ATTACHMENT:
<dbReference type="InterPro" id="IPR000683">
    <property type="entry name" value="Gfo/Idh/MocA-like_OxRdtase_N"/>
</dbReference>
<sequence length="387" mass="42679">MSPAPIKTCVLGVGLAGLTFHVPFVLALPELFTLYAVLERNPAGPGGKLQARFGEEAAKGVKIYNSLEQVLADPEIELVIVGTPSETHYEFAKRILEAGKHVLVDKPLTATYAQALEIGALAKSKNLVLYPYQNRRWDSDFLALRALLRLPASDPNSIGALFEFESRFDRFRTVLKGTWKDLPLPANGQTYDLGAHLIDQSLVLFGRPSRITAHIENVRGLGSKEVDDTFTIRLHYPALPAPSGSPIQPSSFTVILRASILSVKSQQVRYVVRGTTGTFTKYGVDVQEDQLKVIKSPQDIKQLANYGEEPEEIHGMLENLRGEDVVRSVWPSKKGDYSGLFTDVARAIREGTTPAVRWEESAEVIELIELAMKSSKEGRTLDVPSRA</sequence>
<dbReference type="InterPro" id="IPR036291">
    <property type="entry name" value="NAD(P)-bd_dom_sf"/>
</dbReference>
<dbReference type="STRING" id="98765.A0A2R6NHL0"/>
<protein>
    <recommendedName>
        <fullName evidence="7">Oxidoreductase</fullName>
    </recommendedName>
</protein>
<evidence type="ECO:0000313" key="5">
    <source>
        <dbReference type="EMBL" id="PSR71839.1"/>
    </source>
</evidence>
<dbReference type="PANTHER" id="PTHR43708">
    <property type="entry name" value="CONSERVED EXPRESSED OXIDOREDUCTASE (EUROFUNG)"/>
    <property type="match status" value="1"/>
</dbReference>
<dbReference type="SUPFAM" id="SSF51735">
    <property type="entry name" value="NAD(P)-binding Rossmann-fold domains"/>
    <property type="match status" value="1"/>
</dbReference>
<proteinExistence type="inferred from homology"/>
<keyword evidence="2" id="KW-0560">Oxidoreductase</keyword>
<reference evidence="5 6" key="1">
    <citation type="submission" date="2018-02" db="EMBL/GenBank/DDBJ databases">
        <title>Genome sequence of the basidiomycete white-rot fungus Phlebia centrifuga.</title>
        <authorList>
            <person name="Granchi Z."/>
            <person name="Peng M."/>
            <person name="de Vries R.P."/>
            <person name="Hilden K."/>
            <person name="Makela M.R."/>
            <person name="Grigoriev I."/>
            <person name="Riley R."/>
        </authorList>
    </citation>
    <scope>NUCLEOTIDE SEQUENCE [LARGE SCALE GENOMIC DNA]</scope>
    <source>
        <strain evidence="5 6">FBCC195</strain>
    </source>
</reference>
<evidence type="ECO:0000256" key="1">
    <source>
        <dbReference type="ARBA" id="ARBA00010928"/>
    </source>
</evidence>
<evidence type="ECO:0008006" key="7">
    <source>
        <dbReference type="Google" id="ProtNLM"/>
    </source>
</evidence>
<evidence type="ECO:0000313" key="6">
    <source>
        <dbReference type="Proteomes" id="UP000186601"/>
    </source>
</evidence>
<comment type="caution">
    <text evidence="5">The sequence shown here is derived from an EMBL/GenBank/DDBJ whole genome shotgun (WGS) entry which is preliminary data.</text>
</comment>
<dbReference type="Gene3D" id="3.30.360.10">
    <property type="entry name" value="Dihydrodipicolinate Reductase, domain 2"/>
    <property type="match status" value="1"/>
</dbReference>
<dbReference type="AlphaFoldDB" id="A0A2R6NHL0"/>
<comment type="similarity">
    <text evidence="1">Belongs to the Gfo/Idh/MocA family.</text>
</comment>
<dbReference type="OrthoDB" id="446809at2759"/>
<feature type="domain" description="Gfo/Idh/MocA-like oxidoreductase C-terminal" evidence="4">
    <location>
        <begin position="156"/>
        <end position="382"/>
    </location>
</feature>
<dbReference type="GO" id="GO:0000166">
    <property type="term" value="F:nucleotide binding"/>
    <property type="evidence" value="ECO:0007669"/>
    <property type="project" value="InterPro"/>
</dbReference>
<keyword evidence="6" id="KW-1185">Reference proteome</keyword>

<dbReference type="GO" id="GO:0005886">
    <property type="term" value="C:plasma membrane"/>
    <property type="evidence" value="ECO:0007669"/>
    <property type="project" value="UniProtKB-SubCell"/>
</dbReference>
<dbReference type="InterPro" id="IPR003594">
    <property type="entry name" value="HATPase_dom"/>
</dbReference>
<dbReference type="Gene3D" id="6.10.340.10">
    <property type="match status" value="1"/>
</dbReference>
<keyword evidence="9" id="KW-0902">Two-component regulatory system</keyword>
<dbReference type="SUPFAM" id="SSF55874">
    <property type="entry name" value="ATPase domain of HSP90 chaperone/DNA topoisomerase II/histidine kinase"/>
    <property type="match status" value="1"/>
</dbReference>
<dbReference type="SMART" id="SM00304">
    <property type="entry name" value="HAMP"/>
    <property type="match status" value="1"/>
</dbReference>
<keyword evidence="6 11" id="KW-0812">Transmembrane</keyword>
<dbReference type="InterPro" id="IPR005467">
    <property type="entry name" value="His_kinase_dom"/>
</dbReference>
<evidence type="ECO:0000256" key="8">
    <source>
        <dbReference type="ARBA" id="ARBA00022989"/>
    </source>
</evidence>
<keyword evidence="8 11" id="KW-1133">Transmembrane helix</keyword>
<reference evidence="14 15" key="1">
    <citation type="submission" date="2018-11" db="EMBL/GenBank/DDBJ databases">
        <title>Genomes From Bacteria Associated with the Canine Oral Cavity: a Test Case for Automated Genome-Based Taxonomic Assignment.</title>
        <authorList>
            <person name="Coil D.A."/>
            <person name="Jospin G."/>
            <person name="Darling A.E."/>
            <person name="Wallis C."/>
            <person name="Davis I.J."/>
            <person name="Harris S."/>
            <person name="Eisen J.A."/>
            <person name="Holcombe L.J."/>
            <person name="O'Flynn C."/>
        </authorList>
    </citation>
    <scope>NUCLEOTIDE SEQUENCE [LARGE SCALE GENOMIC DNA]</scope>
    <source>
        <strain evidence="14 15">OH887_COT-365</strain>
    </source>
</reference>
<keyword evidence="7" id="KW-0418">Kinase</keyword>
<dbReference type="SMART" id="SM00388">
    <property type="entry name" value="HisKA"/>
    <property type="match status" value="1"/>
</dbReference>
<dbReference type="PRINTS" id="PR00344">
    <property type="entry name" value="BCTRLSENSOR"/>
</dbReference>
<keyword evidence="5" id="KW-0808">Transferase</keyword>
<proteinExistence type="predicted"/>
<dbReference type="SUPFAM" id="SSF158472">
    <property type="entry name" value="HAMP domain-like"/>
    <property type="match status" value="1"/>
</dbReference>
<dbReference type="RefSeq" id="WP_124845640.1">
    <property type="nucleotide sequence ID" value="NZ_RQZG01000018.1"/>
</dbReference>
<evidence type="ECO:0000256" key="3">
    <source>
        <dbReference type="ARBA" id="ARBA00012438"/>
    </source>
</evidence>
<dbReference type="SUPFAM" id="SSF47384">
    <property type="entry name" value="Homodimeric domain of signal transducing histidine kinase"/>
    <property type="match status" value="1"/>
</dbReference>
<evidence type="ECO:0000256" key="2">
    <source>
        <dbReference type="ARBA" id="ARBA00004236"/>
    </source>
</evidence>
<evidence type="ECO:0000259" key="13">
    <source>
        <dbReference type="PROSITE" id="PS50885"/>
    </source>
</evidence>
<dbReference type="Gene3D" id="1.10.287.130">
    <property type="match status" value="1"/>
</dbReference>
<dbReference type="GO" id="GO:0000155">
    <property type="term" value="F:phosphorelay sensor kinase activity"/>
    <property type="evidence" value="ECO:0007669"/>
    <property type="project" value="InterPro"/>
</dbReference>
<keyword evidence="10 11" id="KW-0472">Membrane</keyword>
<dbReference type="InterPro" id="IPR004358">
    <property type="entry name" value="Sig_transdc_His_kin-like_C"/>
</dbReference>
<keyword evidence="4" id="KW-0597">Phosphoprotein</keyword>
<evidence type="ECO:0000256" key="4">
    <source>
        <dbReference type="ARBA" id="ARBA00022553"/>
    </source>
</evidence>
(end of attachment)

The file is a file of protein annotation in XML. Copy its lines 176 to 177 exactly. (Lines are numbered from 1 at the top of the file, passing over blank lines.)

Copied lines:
    <property type="term" value="F:phosphorelay sensor kinase activity"/>
    <property type="evidence" value="ECO:0007669"/>